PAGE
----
5 soybean bugs that wreck yield

Slideshow: How to recognize the insects that cause defoliation in soybeans.

The most common and noticeable injury found in a soybean field is defoliation. The culprit are insects feeding on leaves.

These leaf-feeding bugs usually strike twice during the growing season — once in spring at the early vegetative stage, after plant emergence — and then in summer, at the reproductive stage.

Jeff Whitworth, Kansas State University Extension entomologist, says there are five defoliators that have presented problems for soybean growers over the last two years. He warns farmers to scout fields to be on the lookout for the following insects again this year.

1. Bean leaf beetle. “Bean leaf beetle is the No. 1 pest throughout the soybean growing region of the United States, year after year,” he says. They have two different color phases — red and tan — and can be confused with other beetles, like the southern corn rootworm and lady beetles.

Whitworth says the bean leaf beetle has six black spots, a black band on the outside of its wing cover and a black triangle behind its head.

“Adults overwinter in alfalfa and CRP [Conservation Reserve Program] fields under the leaf,” he says. “When soybean plants emerge as seedlings, we can find adults there.” Typically, they appear in April.

What worries Whitworth is the females laying eggs around soybean plants. The first-generation adults chew oval holes between leaf veins. The second-generation feed on pods. It is the second generation affecting the marketed product, he adds.

Adding insult to injury, the bean leaf beetle may also transmit the mottle virus.

While soybean plants can come back from defoliation, Whitworth says that if defoliation approaches 20% in the reproductive stage, treatment may be warranted if insects remain actively feeding.

2. Green cloverworm. These insects caused significant damage to soybeans in the Midwest during 2016 and 2017. “Last year, the majority of larvae pupated and emerged as adults,” Whitworth explains.

Adult moths do not overwinter in states like Missouri or Kansas. They fly in. “Just because you didn’t have a problem last year doesn’t mean you won’t this year,” he adds.

Green cloverworm populations have been increasing in soybean fields. Farmers may confuse this caterpillar with a looper, but it differs by having four abdominal prolegs, in contrast to three for loopers. It also has a narrow white stripe on both sides of its body.

Green cloverworms feed on the underside of leaves. Typically, Whitworth says, a fungus attacks these worms, providing natural control. The infected worms appear sick and stop feeding. The green worm will turn white if infected. Death occurs in two days.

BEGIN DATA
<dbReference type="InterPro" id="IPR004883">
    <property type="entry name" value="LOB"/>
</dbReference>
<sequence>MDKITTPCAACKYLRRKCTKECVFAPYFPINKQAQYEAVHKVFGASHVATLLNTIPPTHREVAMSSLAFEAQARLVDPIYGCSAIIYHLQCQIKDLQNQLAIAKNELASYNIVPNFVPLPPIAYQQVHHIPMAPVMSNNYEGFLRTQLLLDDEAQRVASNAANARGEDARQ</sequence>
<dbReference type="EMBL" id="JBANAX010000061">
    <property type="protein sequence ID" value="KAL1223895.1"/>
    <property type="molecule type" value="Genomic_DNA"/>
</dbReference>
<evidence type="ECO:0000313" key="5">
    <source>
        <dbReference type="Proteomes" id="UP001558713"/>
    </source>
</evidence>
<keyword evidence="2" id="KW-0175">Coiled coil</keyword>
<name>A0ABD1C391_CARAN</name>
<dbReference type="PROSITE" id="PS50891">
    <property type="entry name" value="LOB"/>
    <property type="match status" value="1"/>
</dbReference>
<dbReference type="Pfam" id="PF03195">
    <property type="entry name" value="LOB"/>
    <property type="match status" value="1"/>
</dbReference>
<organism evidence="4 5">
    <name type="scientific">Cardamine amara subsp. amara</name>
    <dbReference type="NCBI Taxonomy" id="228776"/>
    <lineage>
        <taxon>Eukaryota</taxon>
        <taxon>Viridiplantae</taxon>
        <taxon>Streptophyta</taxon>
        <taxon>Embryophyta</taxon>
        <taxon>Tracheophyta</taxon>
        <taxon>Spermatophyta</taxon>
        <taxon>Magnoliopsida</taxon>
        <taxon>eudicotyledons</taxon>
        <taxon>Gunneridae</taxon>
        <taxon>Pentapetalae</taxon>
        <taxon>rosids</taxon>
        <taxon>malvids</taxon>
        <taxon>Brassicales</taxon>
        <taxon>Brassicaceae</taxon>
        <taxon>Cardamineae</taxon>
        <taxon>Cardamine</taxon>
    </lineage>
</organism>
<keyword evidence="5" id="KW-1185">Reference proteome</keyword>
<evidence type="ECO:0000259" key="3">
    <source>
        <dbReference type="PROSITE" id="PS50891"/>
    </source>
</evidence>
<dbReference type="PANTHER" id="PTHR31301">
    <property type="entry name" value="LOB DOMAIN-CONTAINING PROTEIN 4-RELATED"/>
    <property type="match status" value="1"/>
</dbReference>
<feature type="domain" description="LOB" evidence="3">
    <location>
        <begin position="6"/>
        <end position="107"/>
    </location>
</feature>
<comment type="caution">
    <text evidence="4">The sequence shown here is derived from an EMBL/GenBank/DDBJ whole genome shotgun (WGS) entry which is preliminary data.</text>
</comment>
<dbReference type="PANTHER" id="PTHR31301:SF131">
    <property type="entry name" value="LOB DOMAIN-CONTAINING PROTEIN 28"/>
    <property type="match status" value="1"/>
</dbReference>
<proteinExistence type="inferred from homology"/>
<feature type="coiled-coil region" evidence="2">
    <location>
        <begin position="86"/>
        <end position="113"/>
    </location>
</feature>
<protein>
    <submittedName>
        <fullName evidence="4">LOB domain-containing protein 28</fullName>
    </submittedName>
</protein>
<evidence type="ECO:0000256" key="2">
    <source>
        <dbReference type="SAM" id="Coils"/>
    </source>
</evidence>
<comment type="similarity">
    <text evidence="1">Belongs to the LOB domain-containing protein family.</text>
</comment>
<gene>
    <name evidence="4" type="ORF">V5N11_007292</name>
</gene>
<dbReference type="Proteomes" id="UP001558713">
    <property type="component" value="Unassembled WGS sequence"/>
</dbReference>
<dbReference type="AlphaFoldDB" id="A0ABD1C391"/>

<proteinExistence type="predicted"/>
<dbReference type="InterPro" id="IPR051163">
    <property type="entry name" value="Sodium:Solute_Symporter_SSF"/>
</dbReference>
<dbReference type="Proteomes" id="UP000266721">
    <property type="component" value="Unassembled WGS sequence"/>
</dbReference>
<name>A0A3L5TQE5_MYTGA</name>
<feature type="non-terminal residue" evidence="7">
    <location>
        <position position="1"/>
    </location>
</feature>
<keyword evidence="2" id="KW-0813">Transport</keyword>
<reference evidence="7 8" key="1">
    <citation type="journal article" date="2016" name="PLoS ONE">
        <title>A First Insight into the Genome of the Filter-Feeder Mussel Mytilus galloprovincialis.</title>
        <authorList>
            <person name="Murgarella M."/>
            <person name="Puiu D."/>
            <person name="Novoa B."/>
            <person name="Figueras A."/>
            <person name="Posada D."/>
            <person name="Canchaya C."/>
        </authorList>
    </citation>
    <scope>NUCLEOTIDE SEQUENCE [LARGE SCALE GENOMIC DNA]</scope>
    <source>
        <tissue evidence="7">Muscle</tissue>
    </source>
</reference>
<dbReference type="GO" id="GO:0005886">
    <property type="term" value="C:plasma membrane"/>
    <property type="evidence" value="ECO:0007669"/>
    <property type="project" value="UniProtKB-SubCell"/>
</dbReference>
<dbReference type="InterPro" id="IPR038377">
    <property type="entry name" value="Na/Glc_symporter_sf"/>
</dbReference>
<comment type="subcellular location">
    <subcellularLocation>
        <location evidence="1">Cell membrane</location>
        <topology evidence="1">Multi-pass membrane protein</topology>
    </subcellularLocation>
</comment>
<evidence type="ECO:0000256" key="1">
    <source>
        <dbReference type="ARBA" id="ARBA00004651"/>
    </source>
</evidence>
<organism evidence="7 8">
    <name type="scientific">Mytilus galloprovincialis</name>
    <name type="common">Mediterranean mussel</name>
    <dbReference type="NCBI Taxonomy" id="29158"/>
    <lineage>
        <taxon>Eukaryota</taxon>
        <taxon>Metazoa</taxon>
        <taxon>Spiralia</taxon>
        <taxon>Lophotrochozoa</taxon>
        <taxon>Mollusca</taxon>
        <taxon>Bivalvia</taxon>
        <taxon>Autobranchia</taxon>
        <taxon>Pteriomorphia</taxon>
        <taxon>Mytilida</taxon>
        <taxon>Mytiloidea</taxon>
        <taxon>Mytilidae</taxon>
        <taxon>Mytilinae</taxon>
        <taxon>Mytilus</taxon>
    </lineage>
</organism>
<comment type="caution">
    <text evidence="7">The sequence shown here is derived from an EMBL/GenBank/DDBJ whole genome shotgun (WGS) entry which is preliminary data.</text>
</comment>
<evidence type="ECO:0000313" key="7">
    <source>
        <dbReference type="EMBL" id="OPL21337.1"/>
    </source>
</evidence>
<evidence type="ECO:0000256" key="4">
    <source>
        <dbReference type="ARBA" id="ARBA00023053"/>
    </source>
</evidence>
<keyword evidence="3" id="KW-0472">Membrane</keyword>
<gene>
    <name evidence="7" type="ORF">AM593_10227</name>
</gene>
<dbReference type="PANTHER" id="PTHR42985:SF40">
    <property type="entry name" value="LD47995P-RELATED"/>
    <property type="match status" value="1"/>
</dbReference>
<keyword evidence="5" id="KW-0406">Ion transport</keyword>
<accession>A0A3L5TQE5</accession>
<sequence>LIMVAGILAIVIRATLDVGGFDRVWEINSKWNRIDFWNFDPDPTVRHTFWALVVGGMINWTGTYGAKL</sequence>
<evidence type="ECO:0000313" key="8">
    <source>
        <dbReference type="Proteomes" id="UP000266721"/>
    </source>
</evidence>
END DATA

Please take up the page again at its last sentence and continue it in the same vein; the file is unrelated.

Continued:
Growers may want to accept a little damage to the plants — if not widespread — to allow the fungus to take over, Whitworth adds. Otherwise, the economic threshold is 20% leaf defoliation, and 10 to 15 more half-grown larvae present per foot of row.

3.Thistle caterpillar. The thistle caterpillar was out in force during the 2017 growing season, causing significant defoliation. Whitworth notes that the damage was localized in fields.

This caterpillar is brown-black in color, with yellow striping on both sides. It has spiny hairs on its body that gives it a prickly appearance. It measures 1¼ inches long.

These pests tend to feed along the field edges. Once a thistle caterpillar hits chrysalis stage, the damage is done — so look for a cocoon.

If there is not much damage, treatment is not needed. If the damage reaches 20% defoliation, consider applying an insecticide.

As an adult, the thistle caterpillar morphs into the butterfly known as the painted lady.

4. Japanese beetle. Prevalent in states like Iowa, Indiana and Illinois, over the past few years the Japanese beetle made a name for itself in Missouri and Kansas, too.

Adult beetles are a half-inch long. and they’re hard to miss with their wing covers colored metallic green and bronze. This beetle appears in fields from July through September.

The Japanese beetle makes soybean leaves look more like a skeleton by stripping away the tissue between the larger leaf veins. The damage can be mistaken for Mexican bean beetle feeding; however, the Japanese beetle destroys more of the smaller veins.

The insect can cause economic damage in soybeans but not as much as in corn, This is because in corn, it is feeding on the tassel, which affects ear fill.

5. Grasshoppers. Grasshoppers are mainly problems for soybean growers during drought years. During dry years, they move into row crops for a food source.

They will be seen along field borders first, Whitworth says. Grasshoppers feed on soybean leaves. However, if it is a dry year, they may also feed through the pod directly to the seed.

Treatment of soybean may be necessary at 40% or more defoliation before soybean flowering, 15% from flowering to pod fill, and 25% from pod fill to harvest.

Whitworth says soybean farmers should remain vigilant in scouting for these defoliating pests this growing season in order to protect their yields.

TAGS: Crops
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